(1). In regard of authority. How unreasonable is pride in the presence of majesty! How foolish is it for a country justice of peace to think himself as great as his prince that commissioned him! How unreasonable is pride in the presence of the greatest sovereignty! What, is human greatness before Divine? The stars discover no light when the sun appears, but in a humble posture withdraw in their lesser beams, to give the sole glory of enlightening the world to the sun, who is, as it were, the sovereign of those stars, and imparts a light unto them. The greatest prince is infinitely less, if compared with God, than the meanest scullion in his kitchen can be before him. As the wisdom, goodness, and holiness of a man is a mere mote compared to the goodness and holiness of God, so is the authority of a man a mere trifle in regard of the sovereignty of God: and who but a simple child would be proud of a mote or trifle? Let man be as great as he can, and command others, he is still a subject to One greater than himself. Pride would then vanish like smoke at the serious consideration of this sovereignty. One of the kings of this country did very handsomely shame the flattery of his courtiers, that cried him up as lord of sea and land, by ordering his chair to be set on the sand of the sea shore, when the tide was coming in, and commanding the waters not to touch his feet, which when they did without any regard to his authority, he took occasion thereby to put his flatterers out of countenance, and instruct himself in a lesson of humility. [See,] saith he, [how I rule all things, when so mean a thing as the water will not obey me!] It is a ridiculous pride that the Turk and Persian discover in their swelling titles. What poor sovereigns are they, that cannot command a cloud, give out an effectual order for a drop of rain, in a time of drought, or cause the bottles of heaven to turn their mouth another way in a time of too much moisture! Yet their own prerogatives are so much in their minds, that they jostle out all thoughts of the supreme prerogative of God, and give thereby occasion to frequent rebellions against him.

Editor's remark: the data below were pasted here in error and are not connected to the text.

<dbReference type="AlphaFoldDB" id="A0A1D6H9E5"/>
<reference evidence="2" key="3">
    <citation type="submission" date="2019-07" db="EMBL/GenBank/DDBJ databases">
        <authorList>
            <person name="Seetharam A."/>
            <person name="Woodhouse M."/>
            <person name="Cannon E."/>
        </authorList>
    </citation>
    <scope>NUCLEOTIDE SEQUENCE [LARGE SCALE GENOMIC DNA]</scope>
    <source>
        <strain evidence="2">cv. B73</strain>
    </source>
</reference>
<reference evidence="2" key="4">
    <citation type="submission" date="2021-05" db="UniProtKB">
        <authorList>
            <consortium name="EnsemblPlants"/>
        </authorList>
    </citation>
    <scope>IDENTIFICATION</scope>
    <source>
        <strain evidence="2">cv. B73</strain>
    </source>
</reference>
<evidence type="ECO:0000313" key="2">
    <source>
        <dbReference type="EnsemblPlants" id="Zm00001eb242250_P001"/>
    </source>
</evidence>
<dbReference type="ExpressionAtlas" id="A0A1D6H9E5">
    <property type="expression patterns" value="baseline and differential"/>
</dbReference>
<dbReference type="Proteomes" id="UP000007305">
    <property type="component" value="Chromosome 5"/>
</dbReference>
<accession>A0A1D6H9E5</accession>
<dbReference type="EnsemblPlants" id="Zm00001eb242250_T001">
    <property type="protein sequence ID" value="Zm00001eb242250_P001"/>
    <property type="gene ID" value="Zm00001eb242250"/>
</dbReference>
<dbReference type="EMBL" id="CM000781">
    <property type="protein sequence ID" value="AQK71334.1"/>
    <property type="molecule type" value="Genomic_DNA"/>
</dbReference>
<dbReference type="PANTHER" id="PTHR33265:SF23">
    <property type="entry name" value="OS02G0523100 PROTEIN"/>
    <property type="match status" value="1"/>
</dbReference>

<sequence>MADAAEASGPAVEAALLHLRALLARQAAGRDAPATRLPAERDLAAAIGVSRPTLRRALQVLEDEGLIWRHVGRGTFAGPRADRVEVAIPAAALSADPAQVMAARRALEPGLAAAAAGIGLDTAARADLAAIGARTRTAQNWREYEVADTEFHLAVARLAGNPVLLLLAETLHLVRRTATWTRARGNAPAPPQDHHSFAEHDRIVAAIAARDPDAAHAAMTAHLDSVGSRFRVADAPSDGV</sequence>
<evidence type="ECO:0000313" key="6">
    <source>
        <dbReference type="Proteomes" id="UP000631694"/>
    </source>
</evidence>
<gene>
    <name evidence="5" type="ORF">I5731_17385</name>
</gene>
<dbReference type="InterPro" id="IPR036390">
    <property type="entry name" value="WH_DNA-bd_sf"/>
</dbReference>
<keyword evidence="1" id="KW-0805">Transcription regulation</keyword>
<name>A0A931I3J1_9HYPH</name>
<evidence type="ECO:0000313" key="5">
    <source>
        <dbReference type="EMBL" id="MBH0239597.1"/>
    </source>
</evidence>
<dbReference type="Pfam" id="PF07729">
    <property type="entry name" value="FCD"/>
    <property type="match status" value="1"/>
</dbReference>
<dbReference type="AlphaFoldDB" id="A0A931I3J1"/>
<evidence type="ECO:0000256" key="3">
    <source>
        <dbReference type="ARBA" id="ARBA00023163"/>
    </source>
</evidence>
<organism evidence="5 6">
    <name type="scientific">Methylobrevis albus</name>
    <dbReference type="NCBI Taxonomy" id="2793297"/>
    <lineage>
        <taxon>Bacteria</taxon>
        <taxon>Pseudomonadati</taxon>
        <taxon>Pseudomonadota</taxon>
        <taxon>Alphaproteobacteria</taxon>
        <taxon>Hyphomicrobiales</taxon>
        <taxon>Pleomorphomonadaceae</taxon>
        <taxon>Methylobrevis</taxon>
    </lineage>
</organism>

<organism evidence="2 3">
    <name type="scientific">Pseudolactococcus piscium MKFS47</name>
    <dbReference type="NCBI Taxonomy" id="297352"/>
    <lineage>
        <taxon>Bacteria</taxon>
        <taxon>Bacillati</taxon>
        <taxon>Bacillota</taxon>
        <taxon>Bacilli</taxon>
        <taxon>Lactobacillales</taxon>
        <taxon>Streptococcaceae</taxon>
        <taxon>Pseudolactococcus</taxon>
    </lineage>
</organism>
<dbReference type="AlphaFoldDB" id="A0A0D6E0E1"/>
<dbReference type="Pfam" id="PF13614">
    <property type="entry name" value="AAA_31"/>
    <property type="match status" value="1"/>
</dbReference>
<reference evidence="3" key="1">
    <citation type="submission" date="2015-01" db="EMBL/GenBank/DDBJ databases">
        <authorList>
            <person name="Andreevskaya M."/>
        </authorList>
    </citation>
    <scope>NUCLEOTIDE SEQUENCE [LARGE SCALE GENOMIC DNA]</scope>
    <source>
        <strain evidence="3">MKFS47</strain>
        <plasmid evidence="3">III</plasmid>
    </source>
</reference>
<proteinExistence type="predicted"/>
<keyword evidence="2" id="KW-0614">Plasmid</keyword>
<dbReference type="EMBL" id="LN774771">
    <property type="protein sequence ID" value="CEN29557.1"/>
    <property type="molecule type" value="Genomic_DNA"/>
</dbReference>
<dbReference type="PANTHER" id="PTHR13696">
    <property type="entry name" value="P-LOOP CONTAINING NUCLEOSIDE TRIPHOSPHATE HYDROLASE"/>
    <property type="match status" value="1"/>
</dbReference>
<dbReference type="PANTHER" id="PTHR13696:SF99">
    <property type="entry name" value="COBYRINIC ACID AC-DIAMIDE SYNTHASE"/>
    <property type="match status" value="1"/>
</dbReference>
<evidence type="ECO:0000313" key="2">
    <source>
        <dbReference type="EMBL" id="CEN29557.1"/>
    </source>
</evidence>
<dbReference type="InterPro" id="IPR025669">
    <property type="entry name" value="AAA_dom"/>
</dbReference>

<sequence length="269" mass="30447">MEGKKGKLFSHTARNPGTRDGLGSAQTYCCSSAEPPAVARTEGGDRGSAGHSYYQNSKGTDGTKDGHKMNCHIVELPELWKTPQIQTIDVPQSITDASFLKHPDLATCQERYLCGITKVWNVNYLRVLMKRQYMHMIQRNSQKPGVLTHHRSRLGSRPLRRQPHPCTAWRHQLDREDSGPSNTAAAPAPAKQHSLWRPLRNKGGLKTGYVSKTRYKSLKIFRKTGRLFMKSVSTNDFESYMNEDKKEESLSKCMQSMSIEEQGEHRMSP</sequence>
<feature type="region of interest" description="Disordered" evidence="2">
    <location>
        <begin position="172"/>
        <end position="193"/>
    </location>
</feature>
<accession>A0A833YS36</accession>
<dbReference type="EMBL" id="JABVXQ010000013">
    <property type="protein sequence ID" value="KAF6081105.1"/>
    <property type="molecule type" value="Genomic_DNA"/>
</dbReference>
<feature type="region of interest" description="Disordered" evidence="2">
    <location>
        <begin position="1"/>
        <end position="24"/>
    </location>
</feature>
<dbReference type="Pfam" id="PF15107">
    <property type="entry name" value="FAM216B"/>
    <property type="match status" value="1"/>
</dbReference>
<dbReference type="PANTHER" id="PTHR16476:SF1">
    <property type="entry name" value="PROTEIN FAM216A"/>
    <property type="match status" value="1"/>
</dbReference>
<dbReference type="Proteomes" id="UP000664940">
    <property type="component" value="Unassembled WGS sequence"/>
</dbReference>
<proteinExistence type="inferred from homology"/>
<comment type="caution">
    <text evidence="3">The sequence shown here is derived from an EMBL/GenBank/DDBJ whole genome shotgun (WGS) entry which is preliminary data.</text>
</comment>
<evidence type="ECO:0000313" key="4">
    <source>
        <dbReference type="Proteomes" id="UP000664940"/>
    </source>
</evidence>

(2). In regard of propriety. And this doctrine is no less an abatement of pride in the highest, as well as in the meanest; it lowers pride in point of propriety, as well as in point of authority. Is any proud of his possessions? how many lords of those possessions have gone before you! how many are to follow you! Your dominion lasts but a short time, too short to be a cause of any pride and glory in it. God by a sovereign power can take you from them, or them from you, when he pleaseth. The traveller refresheth himself in the heat of summer under a shady tree; how many have done so before him the same day he knows not, and how many will have the benefit after before night comes, he is as much ignorant of; he, and the others that went before him and follow after him, use it for their refreshment, but none of them can say, that they are the lords of it; the property is invested in some other person, whom perhaps they know not. The propriety of all you have is in God, not truly in yourselves. Doth not that man deserve scorn from you, who will play the proud fool in gay clothes and attire, which are known to be none of his own, but borrowed? Is it not the same case with every proud man, though he hath a property in his goods by the law of the land? Is anything you have your own truly? Is it not lent you by the great Lord? Is it not the same vanity in any of you, to be proud of what you have as God’s loan to you, as for such a one to be proud of what he hath borrowed of man? And do you not make yourselves as ridiculous to angels and good men, who know that though it is yours in opposition to man, yet it is not yours in opposition to God? they are granted you only for your use, as the collar of esses and sword, and other ensigns of the chief magistrate in the city, pass through many hands in regard of the use of them, but the propriety remains in the community and body of the city: or as the silver plate of a person that invites you to a feast is for your use during the time of the invitation. What ground is there to be proud of those things you are not the absolute lords and proprietors of, but only have the use of them granted to you during the pleasure of the Sovereign of the world!